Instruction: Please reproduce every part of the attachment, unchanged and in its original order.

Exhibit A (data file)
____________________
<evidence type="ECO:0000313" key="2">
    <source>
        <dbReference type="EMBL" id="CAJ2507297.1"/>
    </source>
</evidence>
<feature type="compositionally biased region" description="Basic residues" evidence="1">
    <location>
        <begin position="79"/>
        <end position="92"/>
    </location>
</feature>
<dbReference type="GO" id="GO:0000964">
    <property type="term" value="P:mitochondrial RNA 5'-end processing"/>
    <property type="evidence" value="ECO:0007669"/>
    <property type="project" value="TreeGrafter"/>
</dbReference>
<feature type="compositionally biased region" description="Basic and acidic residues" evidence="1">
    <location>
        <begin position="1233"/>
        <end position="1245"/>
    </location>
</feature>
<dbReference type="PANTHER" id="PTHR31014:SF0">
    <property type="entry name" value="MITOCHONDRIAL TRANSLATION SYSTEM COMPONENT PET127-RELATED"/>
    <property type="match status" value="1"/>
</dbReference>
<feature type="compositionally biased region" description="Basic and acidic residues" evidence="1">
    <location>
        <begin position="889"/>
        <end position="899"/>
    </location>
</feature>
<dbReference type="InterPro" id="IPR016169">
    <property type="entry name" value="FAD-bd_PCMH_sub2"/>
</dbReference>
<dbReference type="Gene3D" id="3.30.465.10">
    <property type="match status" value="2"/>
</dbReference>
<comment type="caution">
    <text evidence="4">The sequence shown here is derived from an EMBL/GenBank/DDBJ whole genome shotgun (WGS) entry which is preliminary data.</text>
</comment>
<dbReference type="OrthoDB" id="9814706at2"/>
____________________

<evidence type="ECO:0000313" key="2">
    <source>
        <dbReference type="EMBL" id="CAJ2507297.1"/>
    </source>
</evidence>
<feature type="compositionally biased region" description="Basic residues" evidence="1">
    <location>
        <begin position="79"/>
        <end position="92"/>
    </location>
</feature>
<dbReference type="GO" id="GO:0000964">
    <property type="term" value="P:mitochondrial RNA 5'-end processing"/>
    <property type="evidence" value="ECO:0007669"/>
    <property type="project" value="TreeGrafter"/>
</dbReference>
<feature type="compositionally biased region" description="Basic and acidic residues" evidence="1">
    <location>
        <begin position="1233"/>
        <end position="1245"/>
    </location>
</feature>
<dbReference type="PANTHER" id="PTHR31014:SF0">
    <property type="entry name" value="MITOCHONDRIAL TRANSLATION SYSTEM COMPONENT PET127-RELATED"/>
    <property type="match status" value="1"/>
</dbReference>
<feature type="compositionally biased region" description="Basic and acidic residues" evidence="1">
    <location>
        <begin position="889"/>
        <end position="899"/>
    </location>
</feature>
<dbReference type="InterPro" id="IPR016169">
    <property type="entry name" value="FAD-bd_PCMH_sub2"/>
</dbReference>
<dbReference type="Gene3D" id="3.30.465.10">
    <property type="match status" value="2"/>
</dbReference>
<comment type="caution">
    <text evidence="4">The sequence shown here is derived from an EMBL/GenBank/DDBJ whole genome shotgun (WGS) entry which is preliminary data.</text>
</comment>
<dbReference type="OrthoDB" id="9814706at2"/>